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WHAT YOU NEED TO KNOW:
What is a plantar wart?
A plantar wart is a thick, rough skin growth on the bottom of your foot. Plantar warts are benign (not cancer) and they are caused by human papillomavirus (HPV). HPV is a germ that spreads through direct contact. It usually enters the skin through cuts or scratches on the bottom of your feet. You may get a plantar wart if you touch someone else's wart.
What are the signs and symptoms of a plantar wart?
Plantar warts most commonly form on pressure points, such as the heel or ball of your foot. You may have any of the following:
- A flat, gray, brown, or flesh-colored growth
- Black dots in the center of your wart
- One wart or a cluster of them
- A small wart that grows in size
- Pain or tenderness when you walk or stand
How is a plantar wart treated by a healthcare provider?
- Keratolytic therapy is when acid medicine is used to thin the wart. The medicine causes the outer layer of the skin to loosen and shed. Your healthcare provider may start this therapy in his office and tell you to continue to use the medicine at home.
- Cryotherapy is when your healthcare provider freezes the wart with a strong liquid nitrogen in his office. The skin on and around your wart may form a red blister. The dead wart tissue then dries up and falls off in a few weeks.
- Immunotherapy uses medicine to help your immune system kill the HPV. This may make your wart go away. The medicine may be cream or a shot.
- Laser therapy treatment uses a narrow beam of light to cut away the wart.
- Surgery to remove the ward may be needed. Your healthcare provider will numb your skin, remove the wart, and use electricity to burn the area to help prevent it from returning.
How can I treat my plantar wart at home?
Use home treatments as directed. Keep your wart and skin clean and dry between treatments.
- Salicylic acid is an over-the-counter peeling agent that comes as a liquid. Soak your foot in warm water for up to 20 minutes. Apply a small amount of salicylic acid directly to your wart. Avoid getting it on other skin areas, because it may irritate healthy skin. Let it dry, and cover the wart as directed. After several hours, use a pumice stone or nail file to gently remove dead skin. Use 2 times each day for as long as directed.
- A plaster patch is also available over-the-counter. Cut the patch to the size of your wart. Apply the sticky side to the wart. After 1 to 2 days, peel the patch off and apply a fresh patch.
- Liquid nitrogen is used to freeze your wart. Liquid nitrogen is available over-the-counter but may also be applied at your healthcare provider's office. Liquid nitrogen may cause mild pain for a short time. Use only as directed.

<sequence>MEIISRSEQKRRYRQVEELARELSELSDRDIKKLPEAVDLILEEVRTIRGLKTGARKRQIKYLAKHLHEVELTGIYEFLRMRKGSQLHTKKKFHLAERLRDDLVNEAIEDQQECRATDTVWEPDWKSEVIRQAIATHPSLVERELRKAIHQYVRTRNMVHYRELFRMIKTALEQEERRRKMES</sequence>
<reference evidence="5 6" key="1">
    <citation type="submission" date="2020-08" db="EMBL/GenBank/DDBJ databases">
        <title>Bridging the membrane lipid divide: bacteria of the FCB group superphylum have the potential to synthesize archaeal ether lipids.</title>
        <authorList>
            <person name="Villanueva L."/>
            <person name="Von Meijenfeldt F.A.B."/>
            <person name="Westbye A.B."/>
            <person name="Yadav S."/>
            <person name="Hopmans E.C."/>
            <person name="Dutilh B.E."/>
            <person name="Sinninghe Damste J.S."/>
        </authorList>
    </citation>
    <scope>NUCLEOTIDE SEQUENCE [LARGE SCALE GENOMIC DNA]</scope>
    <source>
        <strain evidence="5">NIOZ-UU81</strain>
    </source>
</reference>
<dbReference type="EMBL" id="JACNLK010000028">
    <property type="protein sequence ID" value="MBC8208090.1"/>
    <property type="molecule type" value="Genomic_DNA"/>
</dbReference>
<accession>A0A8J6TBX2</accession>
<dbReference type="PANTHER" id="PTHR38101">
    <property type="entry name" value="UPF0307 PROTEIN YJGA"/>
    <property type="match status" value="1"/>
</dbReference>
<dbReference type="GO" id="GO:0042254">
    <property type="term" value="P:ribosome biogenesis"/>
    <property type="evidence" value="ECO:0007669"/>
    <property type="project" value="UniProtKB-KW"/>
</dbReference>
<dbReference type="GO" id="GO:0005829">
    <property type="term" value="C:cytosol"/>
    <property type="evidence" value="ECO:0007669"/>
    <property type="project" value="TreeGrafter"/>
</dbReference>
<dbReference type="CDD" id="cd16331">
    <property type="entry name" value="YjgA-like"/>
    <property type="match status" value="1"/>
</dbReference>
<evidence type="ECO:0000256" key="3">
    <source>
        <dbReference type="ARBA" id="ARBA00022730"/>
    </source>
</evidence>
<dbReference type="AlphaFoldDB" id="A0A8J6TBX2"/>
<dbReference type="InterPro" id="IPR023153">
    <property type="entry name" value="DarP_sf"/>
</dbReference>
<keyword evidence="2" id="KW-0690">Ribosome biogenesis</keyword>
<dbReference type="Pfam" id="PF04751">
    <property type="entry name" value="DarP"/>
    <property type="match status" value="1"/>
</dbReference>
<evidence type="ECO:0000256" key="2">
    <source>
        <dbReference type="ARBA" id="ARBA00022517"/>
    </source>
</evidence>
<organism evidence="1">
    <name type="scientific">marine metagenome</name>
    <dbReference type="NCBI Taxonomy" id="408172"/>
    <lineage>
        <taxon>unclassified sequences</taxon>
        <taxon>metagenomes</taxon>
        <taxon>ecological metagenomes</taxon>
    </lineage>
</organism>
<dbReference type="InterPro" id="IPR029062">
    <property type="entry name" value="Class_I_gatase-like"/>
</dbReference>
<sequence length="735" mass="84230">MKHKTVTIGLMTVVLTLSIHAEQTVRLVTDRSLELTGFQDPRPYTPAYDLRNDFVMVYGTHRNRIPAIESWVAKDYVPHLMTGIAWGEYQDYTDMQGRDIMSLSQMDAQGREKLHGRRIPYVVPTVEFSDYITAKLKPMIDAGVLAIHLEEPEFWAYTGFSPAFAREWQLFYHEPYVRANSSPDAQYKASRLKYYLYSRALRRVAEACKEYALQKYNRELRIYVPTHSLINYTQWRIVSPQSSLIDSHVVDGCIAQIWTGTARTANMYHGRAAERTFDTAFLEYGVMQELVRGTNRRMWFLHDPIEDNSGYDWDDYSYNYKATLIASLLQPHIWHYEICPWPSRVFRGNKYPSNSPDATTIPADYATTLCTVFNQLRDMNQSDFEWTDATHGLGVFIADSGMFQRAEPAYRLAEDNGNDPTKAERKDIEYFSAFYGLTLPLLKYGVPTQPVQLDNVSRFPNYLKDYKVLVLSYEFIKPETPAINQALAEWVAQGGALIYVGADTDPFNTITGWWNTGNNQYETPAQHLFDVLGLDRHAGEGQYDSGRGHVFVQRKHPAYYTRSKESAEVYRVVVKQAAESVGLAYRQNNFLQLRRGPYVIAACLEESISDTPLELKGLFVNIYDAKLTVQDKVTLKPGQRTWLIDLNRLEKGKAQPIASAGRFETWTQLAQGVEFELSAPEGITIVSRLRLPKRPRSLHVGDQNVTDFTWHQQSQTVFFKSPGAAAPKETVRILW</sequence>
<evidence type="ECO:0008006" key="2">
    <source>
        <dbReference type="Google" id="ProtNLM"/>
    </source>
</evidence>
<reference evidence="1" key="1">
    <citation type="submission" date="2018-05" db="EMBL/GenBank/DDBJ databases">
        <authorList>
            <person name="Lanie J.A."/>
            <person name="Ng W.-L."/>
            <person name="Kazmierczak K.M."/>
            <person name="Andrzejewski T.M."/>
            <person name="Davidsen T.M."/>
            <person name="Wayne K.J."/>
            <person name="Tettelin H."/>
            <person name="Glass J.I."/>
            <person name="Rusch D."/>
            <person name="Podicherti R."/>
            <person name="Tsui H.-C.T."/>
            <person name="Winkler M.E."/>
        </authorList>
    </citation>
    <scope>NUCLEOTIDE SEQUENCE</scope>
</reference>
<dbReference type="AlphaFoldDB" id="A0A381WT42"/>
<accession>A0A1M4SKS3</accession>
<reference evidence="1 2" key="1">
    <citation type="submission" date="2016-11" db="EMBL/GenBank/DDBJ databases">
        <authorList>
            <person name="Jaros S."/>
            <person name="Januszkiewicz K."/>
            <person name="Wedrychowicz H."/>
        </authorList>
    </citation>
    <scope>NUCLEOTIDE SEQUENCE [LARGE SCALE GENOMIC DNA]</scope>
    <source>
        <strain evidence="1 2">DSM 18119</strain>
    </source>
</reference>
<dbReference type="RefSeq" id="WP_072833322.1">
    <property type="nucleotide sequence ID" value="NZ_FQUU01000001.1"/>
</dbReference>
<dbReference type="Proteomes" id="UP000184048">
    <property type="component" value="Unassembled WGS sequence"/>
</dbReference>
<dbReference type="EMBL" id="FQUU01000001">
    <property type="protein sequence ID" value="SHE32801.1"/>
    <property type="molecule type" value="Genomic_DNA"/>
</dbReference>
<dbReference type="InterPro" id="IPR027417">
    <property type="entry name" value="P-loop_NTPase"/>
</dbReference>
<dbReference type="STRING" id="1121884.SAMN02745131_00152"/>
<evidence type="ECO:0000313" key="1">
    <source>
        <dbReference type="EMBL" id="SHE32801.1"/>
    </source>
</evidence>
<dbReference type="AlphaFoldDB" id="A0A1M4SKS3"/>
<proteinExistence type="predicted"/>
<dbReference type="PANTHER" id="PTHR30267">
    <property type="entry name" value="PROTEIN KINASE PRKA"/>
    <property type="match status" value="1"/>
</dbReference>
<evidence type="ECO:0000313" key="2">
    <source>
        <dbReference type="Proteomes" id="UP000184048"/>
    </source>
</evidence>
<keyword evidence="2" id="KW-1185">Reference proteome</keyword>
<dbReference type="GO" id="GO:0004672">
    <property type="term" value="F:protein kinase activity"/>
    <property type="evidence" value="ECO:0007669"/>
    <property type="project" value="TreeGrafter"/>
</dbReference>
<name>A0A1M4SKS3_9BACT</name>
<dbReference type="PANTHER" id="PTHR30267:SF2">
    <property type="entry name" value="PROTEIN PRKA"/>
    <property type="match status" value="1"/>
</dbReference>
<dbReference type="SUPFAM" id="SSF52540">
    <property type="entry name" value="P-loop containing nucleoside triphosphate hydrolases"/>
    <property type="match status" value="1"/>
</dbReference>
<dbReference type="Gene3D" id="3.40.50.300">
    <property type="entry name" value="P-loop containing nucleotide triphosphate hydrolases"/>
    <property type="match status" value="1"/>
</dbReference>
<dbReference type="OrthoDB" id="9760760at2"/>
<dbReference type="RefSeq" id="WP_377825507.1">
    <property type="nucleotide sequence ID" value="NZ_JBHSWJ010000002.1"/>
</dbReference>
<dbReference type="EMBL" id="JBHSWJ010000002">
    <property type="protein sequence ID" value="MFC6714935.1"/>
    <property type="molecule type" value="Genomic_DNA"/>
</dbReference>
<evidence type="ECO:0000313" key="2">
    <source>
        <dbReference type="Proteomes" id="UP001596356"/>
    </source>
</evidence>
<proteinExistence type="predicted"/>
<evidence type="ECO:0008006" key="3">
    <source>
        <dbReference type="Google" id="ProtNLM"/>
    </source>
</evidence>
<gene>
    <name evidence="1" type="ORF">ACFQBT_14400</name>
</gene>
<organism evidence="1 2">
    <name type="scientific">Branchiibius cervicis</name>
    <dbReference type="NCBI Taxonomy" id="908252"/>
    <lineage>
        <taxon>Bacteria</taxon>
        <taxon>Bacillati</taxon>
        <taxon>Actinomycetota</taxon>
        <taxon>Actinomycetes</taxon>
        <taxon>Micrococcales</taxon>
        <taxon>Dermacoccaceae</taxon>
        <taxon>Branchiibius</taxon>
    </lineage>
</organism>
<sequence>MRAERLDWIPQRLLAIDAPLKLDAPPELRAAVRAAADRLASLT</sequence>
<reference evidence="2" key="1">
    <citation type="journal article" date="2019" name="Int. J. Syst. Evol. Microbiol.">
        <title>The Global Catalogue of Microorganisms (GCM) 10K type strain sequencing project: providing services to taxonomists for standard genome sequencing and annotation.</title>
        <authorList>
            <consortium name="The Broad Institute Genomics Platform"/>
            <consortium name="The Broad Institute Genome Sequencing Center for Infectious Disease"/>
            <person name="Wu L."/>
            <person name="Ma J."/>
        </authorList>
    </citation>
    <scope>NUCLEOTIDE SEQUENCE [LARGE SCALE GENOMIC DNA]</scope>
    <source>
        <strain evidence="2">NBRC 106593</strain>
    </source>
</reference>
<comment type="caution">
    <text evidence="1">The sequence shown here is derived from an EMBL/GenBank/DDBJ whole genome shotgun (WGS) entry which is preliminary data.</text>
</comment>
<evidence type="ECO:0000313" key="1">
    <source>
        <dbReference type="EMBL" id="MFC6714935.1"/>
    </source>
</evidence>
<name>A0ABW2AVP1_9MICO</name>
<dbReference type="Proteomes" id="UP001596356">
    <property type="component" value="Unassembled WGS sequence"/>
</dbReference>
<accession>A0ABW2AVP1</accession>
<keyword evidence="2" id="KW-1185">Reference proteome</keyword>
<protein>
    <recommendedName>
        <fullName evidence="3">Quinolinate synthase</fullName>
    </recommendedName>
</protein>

- Duct tape can help dry and remove the wart. Use as directed. You may be directed to leave the duct tape on for 6 days. On day 7, take the tape off and soak the wart in warm water for 5 minutes. Gently scrape the wart with a pumice stone or nail file. Then apply a new piece of duct tape and follow the same steps until the wart is gone.
How can I prevent another plantar wart?
- Do not touch your wart, or someone else's wart. If you do touch your wart, wash your hands.
- Do not walk barefoot in public places. Wear shower shoes or sandals in warm, damp areas such as locker rooms, shower stalls, and swimming pool areas.
- Keep your feet clean and dry. Use foot powder between your toes and on your feet after you wash and dry them. Change socks often to avoid damp feet. If your shoes are damp from sweat, set them in a place where they can dry out before you wear them again.
- Do not share or reuse items. Examples include nail files, pumice stones, socks, or towels. Clean these items with hot soapy water before you use them again.
When should I contact my healthcare provider?
- Your wart returns or does not go away after treatment.
- Your wart grows larger or begins to spread or cluster.
- You have bleeding or increased pain after treatment.
- You have questions or concerns about your condition or care.
Care AgreementYou have the right to help plan your care. Learn about your health condition and how it may be treated. Discuss treatment options with your caregivers to decide what care you want to receive. You always have the right to refuse treatment. The above information is an educational aid only. It is not intended as medical advice for individual conditions or treatments. Talk to your doctor, nurse or pharmacist before following any medical regimen to see if it is safe and effective for you.
© 2016 Truven Health Analytics Inc. Information is for End User's use only and may not be sold, redistributed or otherwise used for commercial purposes. All illustrations and images included in CareNotes® are the copyrighted property of A.D.A.M., Inc. or Truven Health Analytics.
The above information is an educational aid only. It is not intended as medical advice for individual conditions or treatments. Talk to your doctor, nurse or pharmacist before following any medical regimen to see if it is safe and effective for you.